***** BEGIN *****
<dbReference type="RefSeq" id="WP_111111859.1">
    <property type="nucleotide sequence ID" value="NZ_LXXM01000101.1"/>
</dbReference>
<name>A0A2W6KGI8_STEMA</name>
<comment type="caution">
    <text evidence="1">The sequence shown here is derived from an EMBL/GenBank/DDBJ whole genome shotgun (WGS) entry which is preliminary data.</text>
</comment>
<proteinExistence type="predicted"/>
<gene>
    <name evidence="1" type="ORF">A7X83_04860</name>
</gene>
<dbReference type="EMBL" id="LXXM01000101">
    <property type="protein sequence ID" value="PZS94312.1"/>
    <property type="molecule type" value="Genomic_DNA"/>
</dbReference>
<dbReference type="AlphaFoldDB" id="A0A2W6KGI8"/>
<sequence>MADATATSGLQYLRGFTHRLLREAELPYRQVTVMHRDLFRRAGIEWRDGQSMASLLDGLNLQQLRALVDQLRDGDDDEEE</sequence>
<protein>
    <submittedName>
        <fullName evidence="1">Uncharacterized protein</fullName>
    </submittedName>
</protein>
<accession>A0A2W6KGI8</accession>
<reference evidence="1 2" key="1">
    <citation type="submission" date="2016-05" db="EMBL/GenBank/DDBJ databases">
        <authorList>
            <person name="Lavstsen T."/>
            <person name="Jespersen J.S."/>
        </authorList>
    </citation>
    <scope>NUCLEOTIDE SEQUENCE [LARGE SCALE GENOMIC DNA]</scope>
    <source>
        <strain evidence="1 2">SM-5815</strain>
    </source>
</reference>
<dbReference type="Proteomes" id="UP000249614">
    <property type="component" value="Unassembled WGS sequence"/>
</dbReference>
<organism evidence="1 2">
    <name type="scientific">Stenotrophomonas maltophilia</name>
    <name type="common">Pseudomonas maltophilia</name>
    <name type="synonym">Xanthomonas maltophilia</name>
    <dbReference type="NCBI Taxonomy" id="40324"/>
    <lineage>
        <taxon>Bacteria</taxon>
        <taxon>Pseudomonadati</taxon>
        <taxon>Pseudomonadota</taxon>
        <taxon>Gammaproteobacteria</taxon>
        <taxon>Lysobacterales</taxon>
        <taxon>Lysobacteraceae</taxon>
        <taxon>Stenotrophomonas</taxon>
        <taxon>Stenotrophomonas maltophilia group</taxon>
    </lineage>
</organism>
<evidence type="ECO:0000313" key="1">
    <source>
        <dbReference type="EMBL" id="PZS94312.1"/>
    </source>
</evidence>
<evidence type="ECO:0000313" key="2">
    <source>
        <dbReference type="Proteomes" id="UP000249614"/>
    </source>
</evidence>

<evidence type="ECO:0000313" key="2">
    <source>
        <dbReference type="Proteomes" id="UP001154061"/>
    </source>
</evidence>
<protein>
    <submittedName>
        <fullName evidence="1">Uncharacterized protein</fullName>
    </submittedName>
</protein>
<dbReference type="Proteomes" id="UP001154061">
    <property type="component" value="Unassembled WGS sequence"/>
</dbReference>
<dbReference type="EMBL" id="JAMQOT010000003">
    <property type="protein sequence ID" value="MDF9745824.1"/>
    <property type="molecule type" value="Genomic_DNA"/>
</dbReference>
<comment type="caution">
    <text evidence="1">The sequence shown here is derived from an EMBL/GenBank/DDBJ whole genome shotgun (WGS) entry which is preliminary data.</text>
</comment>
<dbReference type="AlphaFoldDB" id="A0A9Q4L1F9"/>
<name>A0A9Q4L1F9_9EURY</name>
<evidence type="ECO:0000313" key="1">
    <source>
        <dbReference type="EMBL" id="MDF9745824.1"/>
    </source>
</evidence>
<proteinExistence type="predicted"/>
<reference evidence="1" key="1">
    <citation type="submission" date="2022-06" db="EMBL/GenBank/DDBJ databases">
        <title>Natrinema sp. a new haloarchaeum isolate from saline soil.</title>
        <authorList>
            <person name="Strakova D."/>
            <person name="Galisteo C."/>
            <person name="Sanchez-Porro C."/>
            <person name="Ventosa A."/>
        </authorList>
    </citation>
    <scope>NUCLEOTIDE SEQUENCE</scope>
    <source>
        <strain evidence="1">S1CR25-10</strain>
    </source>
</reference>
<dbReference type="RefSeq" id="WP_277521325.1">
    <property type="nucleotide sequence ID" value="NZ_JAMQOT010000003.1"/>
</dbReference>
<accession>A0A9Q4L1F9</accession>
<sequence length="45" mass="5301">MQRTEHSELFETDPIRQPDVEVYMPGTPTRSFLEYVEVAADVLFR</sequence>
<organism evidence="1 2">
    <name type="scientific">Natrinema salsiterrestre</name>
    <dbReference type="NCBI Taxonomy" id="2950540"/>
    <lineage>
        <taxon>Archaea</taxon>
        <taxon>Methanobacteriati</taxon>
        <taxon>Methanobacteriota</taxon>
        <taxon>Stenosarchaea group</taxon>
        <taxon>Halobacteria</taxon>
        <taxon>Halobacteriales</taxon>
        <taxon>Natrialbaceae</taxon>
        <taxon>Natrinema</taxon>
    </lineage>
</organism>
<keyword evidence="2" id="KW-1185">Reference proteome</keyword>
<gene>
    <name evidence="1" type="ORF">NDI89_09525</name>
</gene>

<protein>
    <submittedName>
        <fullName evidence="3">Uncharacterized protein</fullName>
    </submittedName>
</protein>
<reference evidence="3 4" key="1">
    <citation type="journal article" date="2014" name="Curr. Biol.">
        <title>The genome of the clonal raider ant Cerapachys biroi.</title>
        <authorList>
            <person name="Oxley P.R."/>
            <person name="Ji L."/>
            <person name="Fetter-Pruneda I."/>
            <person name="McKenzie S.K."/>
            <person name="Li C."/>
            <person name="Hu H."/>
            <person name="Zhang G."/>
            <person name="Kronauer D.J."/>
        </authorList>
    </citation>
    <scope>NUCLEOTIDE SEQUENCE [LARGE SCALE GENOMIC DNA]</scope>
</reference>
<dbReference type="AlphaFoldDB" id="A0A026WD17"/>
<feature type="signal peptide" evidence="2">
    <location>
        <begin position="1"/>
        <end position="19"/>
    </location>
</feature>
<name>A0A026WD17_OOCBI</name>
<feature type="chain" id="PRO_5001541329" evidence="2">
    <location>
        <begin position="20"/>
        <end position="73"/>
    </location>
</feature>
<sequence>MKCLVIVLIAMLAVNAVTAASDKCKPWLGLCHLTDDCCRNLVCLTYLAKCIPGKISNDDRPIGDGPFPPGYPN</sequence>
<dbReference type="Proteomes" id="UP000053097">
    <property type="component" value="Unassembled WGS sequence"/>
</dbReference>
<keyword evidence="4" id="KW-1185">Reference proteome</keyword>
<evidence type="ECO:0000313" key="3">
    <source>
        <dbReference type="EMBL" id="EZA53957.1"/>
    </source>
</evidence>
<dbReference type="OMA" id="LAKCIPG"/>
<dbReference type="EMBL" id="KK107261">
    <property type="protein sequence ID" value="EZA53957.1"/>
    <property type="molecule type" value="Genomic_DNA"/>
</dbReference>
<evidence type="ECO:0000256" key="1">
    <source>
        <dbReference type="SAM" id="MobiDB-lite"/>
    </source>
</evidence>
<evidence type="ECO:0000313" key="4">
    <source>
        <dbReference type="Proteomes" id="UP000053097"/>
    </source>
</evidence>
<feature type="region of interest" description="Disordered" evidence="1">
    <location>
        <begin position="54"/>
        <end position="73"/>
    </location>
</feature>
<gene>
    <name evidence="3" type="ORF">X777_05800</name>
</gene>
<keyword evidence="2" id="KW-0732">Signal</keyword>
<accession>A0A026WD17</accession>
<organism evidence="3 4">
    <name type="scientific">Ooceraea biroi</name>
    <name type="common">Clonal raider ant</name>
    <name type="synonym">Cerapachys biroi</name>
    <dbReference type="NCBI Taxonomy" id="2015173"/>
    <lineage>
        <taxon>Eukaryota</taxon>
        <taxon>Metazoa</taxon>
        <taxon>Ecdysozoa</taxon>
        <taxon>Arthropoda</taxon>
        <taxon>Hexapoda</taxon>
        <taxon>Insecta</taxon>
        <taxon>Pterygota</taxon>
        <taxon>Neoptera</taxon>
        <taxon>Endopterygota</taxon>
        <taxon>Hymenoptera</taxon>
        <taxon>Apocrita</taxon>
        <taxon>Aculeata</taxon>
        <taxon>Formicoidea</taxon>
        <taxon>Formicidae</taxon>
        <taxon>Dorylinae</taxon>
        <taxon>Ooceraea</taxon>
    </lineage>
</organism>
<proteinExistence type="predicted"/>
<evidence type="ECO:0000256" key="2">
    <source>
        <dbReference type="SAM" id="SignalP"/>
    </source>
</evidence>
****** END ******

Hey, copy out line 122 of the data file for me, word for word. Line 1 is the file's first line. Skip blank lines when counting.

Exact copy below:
        <taxon>Halobacteriales</taxon>